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N.K. broadcasts arrest of leader’s powerful uncle

N.K. broadcasts arrest of leader’s powerful uncle

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Published : 2013-12-09 09:24
Updated : 2013-12-11 11:41

This still image released Monday by the (North) Korea Central Television shows Jang Song-thaek, former vice chairman of the National Defense Commission, being taken out of a meeting of the ruling Workers’ Party. (Yonhap News)

North Korea said Monday its leader’s powerful uncle was purged for “anti-party, anti-revolution activities” including corruption, drug use and gambling.

The North’s state media confirmed the Seoul intelligence agency’s report last week on an apparent ouster of Jang Song-thaek, former vice chairman of the potent National Defense Commission.

Jang has played a double game by pursuing private interests and working to create a faction while pretending to obey the party and leader, the (North) Korean Central News Agency said.

He and his confidants have committed “anti-state, anti-people crimes that do enormous harm to our fight to build a strong, prosperous nation and improve the people’s livelihoods,” the Korean Central News Agency said.

The decision to sack him from all positions was made at a politburo meeting of the ruling Workers’ Party’s Central Committee on Sunday, it said.

The downfall of Jang marks the latest in a string of purges that Kim has undertaken to cement his power over the past two years. He is married to the youthful dictator’s aunt, Kim Kyong-hui, the younger sister of Kim Jong-il and had often been labeled the country’ second most influential man.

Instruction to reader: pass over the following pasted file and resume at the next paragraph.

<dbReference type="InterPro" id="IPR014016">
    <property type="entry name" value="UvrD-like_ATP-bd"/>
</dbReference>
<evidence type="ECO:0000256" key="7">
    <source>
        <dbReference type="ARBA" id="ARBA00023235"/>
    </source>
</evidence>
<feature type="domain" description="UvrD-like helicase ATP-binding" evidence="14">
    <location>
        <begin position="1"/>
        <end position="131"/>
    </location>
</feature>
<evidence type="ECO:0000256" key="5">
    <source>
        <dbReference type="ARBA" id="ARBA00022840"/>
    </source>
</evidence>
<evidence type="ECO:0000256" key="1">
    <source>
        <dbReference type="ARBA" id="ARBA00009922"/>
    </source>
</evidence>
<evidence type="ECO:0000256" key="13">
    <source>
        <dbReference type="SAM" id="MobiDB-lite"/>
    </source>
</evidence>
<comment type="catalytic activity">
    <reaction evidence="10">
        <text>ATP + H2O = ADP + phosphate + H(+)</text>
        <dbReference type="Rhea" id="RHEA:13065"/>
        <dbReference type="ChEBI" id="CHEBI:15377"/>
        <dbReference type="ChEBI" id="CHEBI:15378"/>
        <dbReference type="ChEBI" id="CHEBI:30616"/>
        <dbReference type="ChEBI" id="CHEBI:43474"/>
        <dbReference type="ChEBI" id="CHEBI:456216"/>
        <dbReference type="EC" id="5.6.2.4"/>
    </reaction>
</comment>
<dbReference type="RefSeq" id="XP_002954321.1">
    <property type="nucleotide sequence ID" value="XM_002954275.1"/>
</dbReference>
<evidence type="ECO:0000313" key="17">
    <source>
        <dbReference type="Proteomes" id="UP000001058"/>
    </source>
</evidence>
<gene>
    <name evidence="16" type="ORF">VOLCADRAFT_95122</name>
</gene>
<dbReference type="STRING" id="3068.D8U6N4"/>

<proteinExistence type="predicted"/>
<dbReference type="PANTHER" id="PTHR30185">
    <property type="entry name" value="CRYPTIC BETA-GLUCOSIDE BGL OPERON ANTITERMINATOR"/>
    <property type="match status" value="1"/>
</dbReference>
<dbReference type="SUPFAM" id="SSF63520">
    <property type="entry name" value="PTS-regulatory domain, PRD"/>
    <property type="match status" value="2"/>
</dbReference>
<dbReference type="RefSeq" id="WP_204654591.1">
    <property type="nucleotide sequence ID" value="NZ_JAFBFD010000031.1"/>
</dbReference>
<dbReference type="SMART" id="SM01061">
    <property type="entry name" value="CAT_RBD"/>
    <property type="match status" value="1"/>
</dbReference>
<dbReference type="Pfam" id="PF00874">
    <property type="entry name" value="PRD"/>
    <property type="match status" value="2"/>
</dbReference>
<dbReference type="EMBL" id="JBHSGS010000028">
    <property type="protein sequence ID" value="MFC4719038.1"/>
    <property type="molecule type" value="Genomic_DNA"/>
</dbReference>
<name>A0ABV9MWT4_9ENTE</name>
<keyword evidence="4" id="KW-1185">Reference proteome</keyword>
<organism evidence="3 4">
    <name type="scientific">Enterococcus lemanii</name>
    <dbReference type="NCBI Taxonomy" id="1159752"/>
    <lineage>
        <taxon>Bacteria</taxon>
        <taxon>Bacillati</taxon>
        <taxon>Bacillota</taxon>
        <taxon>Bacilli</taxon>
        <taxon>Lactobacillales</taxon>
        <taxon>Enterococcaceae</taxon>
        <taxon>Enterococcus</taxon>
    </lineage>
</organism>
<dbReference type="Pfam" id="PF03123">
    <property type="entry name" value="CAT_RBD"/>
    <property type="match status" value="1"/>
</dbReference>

Jang was twice kicked out of Pyongyang’s inner circle but has managed to creep back up the political ladder.

But the detailed listing of his charges, coupled with the report’s unusually stringent tone, may signal an end to his illustrious career in one of the world’s most brutal and reclusive regimes.

The KCNA also accused him of corruption, womanizing, binge drinking and eating, gambling, squandering foreign currency, and living a lavish, depraved life “infected with capitalism.”

Other charges included weakening the control over law enforcement and security agencies, breaching the principles of the parliamentary system, disturbing the national budget management scheme, and jobbing off state assets.

One week ahead of the second anniversary of his father’s death, Kim is forecast to carry out further housecleaning, likely focused on those close to Jang, and other steps to tighten his grip, analysts say.

The North’s harsh attack on Jang carried in the dispatch “exposes its intent to completely bury him not only politically but also as a human,” Cheong Seong-chang, a senior fellow at the Sejong Institute, said in his analysis.

“Given its super hard-line position toward Jang and his aides, the North Korean leadership is inevitably expected to take on bloody purges in the future to remove their trace.”

Seoul said it is closely monitoring the situation in and around North Korea.

“Today’s report officially confirmed the rumors about Jang’s fall,” Unification Ministry spokesman Kim Eui-do told reporters.

“It’s difficult for us to offer an outlook (for the Kim regime) here at the moment but I can say that we are keeping tabs on North Korea’s internal circumstances, external relations and other things, with various possibilities in mind.”

Kim Sung-min, the director of Free North Korea, told a news show Monday that Jang was executed along with seven of his aides last Thursday, citing sources in the North.

Meanwhile, China said Monday that Jang’s purge was an “internal affair” in the North. Asked about the incident, Foreign Ministry spokesman Hong Lei said, “We have noted the relevant situation, (but) that is an internal affair. China will stay committed to maintaining traditionally friendly relations with the DPRK.”

By Shin Hyon-hee

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